How A Turbo Works - What's a Turbocharger?

So, you have a turbo, you fancy rebuilding or upgrading it but you don't know how it works? Well, let's give you a basic introduction to how a turbo works!

We all know basics of the combustion engine: AIR, FUEL, IGNITION.

In general terms, more fuel is more power but as long as mated with the correct ratio of air.

With a turbo, the wasted exhaust gases pass through the Turbine Housing of the turbo via the Turbine Shaft, this in turn begins to spin. On the front end of the turbo is a Compressor Wheel. This is located in the Compressor Housing with a pipe which is fed from your air filter/cone filter. As the Shaft begins to spin, so does the Compressor Wheel. This begins to draw air in from the intake, compressing it into the compressor outlet. The outlet is then fed through the car's intercooler (we can touch lightly on this later) then onto the engine's inlet ready for the engine cycle.

turbo components

Obviously, the more revolutions your engine is producing per minute results in more exhaust gases. More exhaust gasses make the Turbine Shaft Speed increase. If this process was allowed to continue then the turbo would destroy itself every time it was held on throttle for more than a few seconds. For this reason, some sort of control is needed.

Most cars run an internal wastegate. This works by a flap in the Turbine Housing controlled by a sprung loaded Actuator. Once up to a speed you set via the Actuator, the pressure in the Turbine overcomes the spring strength in the Wastegate Actuator which pushes open the Wastegate flap. Now that this flap has opened, gasses can escape straight through to the exhaust by passing the Turbine Shaft, hence not speeding the turbo any further. Clever, eh?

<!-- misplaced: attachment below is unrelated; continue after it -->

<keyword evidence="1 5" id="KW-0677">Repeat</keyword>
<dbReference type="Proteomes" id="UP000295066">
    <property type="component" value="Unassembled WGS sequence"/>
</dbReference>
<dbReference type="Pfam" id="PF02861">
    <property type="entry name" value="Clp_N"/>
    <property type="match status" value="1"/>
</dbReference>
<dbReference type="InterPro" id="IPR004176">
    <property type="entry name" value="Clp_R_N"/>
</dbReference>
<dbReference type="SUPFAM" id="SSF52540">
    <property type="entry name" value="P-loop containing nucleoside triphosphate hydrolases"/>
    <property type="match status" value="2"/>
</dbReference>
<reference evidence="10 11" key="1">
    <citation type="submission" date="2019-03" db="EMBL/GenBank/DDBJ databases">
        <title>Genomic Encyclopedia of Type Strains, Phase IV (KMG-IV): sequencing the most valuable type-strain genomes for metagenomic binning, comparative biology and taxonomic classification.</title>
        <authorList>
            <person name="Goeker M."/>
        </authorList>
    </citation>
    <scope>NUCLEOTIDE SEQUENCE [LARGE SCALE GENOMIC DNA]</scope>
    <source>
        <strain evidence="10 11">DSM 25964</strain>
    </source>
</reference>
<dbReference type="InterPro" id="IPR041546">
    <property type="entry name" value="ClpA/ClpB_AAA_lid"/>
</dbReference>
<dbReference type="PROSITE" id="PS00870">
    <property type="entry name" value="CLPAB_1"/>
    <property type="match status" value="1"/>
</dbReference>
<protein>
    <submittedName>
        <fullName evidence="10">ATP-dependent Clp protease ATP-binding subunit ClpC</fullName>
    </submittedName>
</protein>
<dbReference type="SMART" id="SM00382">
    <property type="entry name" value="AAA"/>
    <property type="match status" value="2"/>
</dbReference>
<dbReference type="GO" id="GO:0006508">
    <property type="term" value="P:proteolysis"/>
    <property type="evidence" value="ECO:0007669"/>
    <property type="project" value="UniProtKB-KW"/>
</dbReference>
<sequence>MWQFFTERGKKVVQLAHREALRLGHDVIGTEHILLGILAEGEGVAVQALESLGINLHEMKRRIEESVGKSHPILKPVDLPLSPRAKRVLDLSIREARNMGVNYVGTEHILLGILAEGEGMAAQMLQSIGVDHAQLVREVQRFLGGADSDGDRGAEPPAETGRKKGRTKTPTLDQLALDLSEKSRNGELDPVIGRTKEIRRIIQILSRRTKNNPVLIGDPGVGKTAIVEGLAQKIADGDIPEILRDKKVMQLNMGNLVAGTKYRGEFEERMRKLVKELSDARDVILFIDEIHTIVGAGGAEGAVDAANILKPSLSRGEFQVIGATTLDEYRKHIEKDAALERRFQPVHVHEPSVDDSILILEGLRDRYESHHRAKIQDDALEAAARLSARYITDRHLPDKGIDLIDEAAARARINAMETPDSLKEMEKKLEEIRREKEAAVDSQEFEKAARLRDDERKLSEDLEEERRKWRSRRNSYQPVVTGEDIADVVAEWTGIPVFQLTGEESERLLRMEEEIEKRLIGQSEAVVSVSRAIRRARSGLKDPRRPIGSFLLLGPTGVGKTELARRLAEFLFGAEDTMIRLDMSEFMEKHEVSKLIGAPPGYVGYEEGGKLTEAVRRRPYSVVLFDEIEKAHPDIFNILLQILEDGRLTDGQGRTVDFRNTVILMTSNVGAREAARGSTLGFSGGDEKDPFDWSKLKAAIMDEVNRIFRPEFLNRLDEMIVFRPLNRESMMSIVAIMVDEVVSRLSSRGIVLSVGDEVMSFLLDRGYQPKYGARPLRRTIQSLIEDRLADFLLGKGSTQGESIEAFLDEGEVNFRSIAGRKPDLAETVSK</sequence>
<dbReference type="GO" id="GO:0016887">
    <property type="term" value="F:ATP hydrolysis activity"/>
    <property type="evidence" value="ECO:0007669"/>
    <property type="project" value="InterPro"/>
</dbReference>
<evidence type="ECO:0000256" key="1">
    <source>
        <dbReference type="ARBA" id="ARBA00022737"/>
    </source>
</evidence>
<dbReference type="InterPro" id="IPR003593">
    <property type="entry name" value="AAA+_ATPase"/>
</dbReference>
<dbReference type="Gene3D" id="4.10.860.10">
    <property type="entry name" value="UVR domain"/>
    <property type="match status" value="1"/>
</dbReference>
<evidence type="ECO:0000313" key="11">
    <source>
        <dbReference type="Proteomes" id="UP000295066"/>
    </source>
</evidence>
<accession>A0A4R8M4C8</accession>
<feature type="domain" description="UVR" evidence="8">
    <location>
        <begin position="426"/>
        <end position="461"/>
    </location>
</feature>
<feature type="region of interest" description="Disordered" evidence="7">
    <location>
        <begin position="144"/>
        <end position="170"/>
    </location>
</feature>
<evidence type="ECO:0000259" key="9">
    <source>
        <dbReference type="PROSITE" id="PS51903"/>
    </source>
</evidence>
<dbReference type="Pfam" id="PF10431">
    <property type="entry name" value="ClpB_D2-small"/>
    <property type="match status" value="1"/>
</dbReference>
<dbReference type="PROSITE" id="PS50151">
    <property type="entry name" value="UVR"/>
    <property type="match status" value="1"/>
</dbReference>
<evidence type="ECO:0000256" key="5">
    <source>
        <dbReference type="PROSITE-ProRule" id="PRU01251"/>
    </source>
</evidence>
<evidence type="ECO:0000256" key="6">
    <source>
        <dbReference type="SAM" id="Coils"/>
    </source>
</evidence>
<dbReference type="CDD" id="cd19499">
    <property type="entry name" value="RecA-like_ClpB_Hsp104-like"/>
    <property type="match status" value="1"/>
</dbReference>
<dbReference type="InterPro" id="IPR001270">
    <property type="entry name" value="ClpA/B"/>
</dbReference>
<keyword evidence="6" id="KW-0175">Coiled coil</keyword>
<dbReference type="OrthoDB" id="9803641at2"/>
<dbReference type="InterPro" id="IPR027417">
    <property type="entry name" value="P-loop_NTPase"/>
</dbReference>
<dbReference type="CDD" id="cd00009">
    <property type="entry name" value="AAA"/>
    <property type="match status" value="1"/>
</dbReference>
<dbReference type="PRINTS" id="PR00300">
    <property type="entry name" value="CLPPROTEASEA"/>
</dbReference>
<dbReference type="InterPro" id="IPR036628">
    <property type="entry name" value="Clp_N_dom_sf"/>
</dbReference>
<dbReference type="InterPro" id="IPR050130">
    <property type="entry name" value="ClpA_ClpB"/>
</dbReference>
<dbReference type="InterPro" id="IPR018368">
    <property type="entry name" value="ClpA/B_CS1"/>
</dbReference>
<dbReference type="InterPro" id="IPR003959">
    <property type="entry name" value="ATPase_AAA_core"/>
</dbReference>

Now we have the control, we can set what boost pressure we wish to run - any more than our set amount and the wastegate opens to limit boost pressure. If at any point we want to tune the car and increase the boost pressure then you simply need to adjust the Actuator or fit a stronger spring if boost pressure still overcomes its strength. Simple yet very clever!!

We mentioned the intercooler previously, although we won't go into this in detail, let's get an idea what it's there for. Exhaust gasses are hot, very hot. These pass through the Turbine Housing so introducing high heat into the turbo. The turbo, in most cases, are of a journal bearing design, the lubrication system is fed from the engine's lubrication system, so,again, heat is introduced. As with any rotational parts, friction plays a big part resulting in, yes you guessed it, MORE HEAT!

What we have learnt here is turbos get hot, very hot! in fact, if the car has been used hard and you looked at the turbo (better if in the dark) you can actually see the shaft THROUGH THE CAST HOUSING! The heat is that extreme the metal becomes transparent and you can see the inside of the turbo. Amazing! Well to look at, yes, but, for an engine, it's a really bad idea. Generally, engine's air intake is better the cooler it is; colder air is denser, meaning more air per litre etc, as well as more complex reasons but let's use the above to continue.

Air leaving the turbo is fed through an intercooler. The intercooler (usually an air to air make up) is similar to a radiator. The air passes through small cores over a large area with the outside of the cores having thin fins. The idea is, pushing the air through the largest area possible that, whilst moving, has the outside air passing across the cores surface, hence cooling. The idea behind the fins between the cores is to draw the heat from the cores themselves, dispersing to the atmosphere, as well as to help direct the air passing through the core. This process results in a cooler intake temperature after the intercooler than before.